Today my mother died after a short month-long illness. She was not only a great mom, she was my mentor as a librarian. Before her retirement in the late 1980s, she had worked in local public libraries for about 30 years and I basically grew up in a library. She always instilled in me an appreciation of books and reading and she always let me read whatever I wanted. We liked a lot of the same books but we also liked to “bicker” about the merits of various titles we’d read. In fact, my mother was reading and enjoying one of my favorite books of this year, “The Lonely Polygamist” by Brady Udall, when she passed away.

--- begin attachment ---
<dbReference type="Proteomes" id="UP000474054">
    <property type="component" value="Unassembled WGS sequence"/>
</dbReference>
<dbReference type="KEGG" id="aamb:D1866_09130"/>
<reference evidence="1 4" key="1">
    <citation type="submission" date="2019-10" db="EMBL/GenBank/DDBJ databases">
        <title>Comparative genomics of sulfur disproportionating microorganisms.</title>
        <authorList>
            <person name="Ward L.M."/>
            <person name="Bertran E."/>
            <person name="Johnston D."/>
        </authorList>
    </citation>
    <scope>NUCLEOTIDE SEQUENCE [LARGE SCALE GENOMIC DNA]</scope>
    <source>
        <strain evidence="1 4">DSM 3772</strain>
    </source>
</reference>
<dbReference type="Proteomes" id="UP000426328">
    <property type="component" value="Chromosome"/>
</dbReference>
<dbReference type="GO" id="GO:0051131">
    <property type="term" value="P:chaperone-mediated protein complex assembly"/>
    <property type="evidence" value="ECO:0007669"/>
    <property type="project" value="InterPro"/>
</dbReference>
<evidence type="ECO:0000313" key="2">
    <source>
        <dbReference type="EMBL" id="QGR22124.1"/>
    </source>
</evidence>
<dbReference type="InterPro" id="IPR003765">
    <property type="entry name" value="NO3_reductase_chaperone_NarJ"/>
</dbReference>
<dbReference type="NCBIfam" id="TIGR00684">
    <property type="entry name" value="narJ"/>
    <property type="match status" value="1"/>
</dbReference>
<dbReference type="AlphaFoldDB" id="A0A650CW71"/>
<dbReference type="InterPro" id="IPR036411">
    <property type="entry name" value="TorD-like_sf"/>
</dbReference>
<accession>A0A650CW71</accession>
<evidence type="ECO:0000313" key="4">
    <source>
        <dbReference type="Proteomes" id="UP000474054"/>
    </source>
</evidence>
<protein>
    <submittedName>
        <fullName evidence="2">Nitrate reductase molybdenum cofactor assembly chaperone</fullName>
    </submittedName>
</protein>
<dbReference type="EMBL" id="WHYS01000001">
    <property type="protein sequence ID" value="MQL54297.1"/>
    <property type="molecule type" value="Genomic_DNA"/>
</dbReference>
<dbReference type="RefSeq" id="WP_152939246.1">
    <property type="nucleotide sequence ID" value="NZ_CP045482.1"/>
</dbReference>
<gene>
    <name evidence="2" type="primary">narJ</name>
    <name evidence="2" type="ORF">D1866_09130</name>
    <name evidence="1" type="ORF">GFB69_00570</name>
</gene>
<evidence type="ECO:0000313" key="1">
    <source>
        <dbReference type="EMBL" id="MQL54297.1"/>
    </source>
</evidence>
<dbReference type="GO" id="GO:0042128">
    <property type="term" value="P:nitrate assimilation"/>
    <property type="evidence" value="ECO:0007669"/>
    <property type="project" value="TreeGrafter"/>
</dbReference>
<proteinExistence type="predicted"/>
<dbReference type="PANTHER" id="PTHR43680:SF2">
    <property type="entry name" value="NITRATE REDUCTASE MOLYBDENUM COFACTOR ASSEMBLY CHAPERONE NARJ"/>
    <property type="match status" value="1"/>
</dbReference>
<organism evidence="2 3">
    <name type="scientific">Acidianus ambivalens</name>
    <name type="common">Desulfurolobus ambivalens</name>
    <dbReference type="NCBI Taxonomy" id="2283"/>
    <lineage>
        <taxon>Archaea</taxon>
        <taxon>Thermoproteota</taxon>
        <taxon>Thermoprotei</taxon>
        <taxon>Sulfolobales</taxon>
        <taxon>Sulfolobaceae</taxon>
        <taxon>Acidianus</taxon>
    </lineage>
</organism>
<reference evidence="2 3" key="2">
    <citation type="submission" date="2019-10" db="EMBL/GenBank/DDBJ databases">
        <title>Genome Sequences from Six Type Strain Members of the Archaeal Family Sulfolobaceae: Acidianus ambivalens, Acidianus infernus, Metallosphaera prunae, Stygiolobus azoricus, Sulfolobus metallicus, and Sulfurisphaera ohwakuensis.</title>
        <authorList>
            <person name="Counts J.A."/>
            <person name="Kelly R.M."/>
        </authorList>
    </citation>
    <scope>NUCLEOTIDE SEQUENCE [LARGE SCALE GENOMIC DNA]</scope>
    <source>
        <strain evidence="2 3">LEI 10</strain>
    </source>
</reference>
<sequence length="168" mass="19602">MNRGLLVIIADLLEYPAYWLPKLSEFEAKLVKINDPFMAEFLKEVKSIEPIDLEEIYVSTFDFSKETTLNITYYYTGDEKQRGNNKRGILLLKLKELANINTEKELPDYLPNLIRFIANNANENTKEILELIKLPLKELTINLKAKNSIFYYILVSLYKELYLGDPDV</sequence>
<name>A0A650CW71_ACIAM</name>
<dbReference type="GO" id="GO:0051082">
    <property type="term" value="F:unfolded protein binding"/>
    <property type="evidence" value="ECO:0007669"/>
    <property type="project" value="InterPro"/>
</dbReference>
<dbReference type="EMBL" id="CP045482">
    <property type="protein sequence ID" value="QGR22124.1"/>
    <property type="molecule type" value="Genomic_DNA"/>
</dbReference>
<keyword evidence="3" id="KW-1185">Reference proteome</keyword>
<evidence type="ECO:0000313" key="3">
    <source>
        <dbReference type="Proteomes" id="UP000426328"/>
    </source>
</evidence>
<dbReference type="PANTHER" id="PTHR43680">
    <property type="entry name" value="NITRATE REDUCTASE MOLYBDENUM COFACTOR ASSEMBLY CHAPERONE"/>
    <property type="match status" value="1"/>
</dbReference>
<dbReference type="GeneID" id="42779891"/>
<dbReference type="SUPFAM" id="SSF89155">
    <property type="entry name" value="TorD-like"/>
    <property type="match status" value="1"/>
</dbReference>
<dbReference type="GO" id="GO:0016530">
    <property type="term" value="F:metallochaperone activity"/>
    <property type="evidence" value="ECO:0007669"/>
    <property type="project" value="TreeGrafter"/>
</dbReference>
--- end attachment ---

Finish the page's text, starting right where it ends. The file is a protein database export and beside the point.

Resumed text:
There were two children’s books that we’d argued about when I was in grammar school. These two books were her favorites from her own childhood: “Hitty: Her First Hundred Years” (1929) by Rachel Field about a doll’s travels over a century, and “The Secret Garden” (1911) by Frances Hodgson Burnett, the story of lonely orphans on the Yorkshire moors. Over and over, she’d recommended these books to me and each time I tried to read them I hated them. She finally gave up and “Hitty” became a running joke between us, calling any book we’d disliked “Hitty-ous”.
This past Monday, October 25, I opened a box of donated books at the library. My mother had been admitted to a hospice house three days earlier. This is absolutely a true story: the two books on top of the pile were “Hitty” and “The Secret Garden”. I know now that this was her signal: she is still nagging me to read these damn books. I promise, Mom, this time I’ll read them! Lovingly, Cathy